Who: Arlekin Players Theatre
What: Live Zoom interactive theater art experiment
Where: Cherry Orchard Festival Zoom
When: Sunday, June 21, 28, July 5, 10, 12 free with RSVP, 8:00
Why: I’ve watched dozens of livestreamed presentations during the pandemic lockdown, from dance, theater, and music to literature, art, and political discussions. Among the standouts have been Richard Nelson’s made-for-Zoom What Do We Need to Talk About? for the Public Theater, a continuation of the Apple Family Plays; Martha Graham Dance Company’s reimagining of the lost 1937 solo Immediate Tragedy, comprising prerecorded movement from sixteen dancers, the Zoom boxes manipulated in breathtakingly inventive ways; On Site Opera’s To My Distant Beloved, in which a singer and pianist perform Beethoven’s An die ferne Geliebte over the phone for one person at a time, complete with emailed love letters about loneliness and isolation; and the Dropkick Murphys’ “Streaming Outta Fenway,” a furious live concert held in an empty Fenway Park, where they were joined onscreen by Bruce Springsteen from his home in New Jersey.
But the future of online productions might be best represented so far by Arlekin Players Theatre’s State vs. Natasha Banina, an online adaptation of the Boston troupe’s version of Yaroslava Pulinovich’s Natasha’s Dream, a solo work the company put on at the New Rep Theatre in February 2017. Part of the annual Cherry Orchard Festival, which focuses on Russian arts, State vs. Natasha Banina gets right in your face, literally and figuratively. The forty-five-minute drama features Darya Denisova as Natasha Banina, a young woman locked away in a claustrophobic white room, having been accused of a terrible crime. She speaks directly to the audience, which serves as a jury, as she describes what led her to commit the heinous act.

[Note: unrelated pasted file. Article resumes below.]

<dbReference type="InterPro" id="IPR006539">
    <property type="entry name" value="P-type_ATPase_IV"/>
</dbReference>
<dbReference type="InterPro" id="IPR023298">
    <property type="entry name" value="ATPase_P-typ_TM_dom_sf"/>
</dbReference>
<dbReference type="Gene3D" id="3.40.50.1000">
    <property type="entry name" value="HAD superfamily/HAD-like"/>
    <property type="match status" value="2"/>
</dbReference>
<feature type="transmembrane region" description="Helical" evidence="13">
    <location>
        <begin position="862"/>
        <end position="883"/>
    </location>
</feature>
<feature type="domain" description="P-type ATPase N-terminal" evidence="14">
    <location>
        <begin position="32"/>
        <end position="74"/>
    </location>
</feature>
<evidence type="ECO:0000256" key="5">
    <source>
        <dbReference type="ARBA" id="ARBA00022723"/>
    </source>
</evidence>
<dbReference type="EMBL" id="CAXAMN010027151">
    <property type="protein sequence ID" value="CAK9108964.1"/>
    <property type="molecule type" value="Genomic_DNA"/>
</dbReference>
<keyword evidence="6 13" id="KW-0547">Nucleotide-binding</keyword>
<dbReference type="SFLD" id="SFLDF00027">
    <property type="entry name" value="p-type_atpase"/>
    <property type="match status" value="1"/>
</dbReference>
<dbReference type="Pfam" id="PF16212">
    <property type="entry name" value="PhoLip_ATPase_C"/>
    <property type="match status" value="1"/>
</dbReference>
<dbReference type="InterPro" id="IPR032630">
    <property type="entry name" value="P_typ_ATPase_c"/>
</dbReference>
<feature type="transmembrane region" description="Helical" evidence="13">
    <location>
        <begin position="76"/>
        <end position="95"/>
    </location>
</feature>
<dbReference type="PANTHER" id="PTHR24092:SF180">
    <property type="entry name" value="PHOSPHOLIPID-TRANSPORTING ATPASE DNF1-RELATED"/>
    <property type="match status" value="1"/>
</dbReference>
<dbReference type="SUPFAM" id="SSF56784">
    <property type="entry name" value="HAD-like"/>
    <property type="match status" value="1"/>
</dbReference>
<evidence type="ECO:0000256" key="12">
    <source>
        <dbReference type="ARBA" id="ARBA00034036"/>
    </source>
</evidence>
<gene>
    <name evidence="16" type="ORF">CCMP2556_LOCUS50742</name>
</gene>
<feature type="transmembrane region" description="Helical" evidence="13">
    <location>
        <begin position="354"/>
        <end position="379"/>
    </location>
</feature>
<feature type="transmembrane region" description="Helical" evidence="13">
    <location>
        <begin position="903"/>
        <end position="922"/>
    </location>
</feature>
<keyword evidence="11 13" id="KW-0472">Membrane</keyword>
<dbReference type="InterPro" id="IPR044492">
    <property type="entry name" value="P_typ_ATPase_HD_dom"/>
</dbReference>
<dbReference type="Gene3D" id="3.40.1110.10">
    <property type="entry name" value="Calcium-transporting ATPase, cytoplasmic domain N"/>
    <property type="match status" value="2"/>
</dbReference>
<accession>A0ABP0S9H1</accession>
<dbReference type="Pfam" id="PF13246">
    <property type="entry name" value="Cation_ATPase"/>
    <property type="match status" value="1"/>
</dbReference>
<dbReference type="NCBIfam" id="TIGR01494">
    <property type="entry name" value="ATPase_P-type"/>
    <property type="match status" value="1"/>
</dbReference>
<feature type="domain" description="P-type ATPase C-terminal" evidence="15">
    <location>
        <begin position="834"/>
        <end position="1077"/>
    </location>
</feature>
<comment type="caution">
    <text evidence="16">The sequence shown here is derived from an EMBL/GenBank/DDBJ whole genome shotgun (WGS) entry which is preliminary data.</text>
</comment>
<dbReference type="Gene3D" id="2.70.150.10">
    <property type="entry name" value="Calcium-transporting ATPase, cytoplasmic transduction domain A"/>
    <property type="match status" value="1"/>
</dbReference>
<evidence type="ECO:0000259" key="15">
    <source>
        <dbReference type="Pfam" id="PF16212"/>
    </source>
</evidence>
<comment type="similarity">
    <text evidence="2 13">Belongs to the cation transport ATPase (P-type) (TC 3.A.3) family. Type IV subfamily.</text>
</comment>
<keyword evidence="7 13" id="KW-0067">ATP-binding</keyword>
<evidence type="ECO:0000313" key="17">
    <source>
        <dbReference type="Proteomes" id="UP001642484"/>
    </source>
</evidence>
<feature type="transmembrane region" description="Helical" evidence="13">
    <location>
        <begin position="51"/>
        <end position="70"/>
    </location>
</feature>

“See, that’s all a bunch of crap that they’re saying. None of that shit happened. Huh? You wanna hear what I did? Anything else you want?” she declares at the start. She draws on the walls, interacts with animation (from hearts to a spaceman), calls out the names of some of the audience members, and plays with her hair. It’s a sordid and gripping tale of obsession and mental illness, and Denisova gets deep under your skin with an edgy, brave performance boldly crafted for the internet. Director Igor Golyak, who is Denisova’s partner, shoots the live show from their living room, with choreography by Viktor Plotnikov, video by Anton Iakhontov, and music by Vadim Khrapatchev, all of which come together seamlessly. I can’t imagine that the award-winning 2019 stage version was more powerful.
The audience is asked to fill out a survey in the beginning, then render its verdict at the end. The play is followed by a Zoom Q&A in which Golyak and Denisova lay bare their fascinating process, eager to hear what we have to say about the various techniques and what the overall experience was like. Golyak has noted that State vs. Natasha Banina is “a new art form to overcome social distancing, the pandemic, and ultimately unite people in one virtual space by merging theater, cinematography, and video games.” He has also indicated that it’s not limited to the coronavirus crisis, that this presents a unique opportunity to explore the future of theater itself. There are only two performances left, on June 21 and 28 at 8:00; tickets are free, but donations will be accepted to support the Actors Fund’s Covid-19 Emergency Relief Fund. [Ed. note: The run has been extended with additional shows on July 5, 10, and 12.]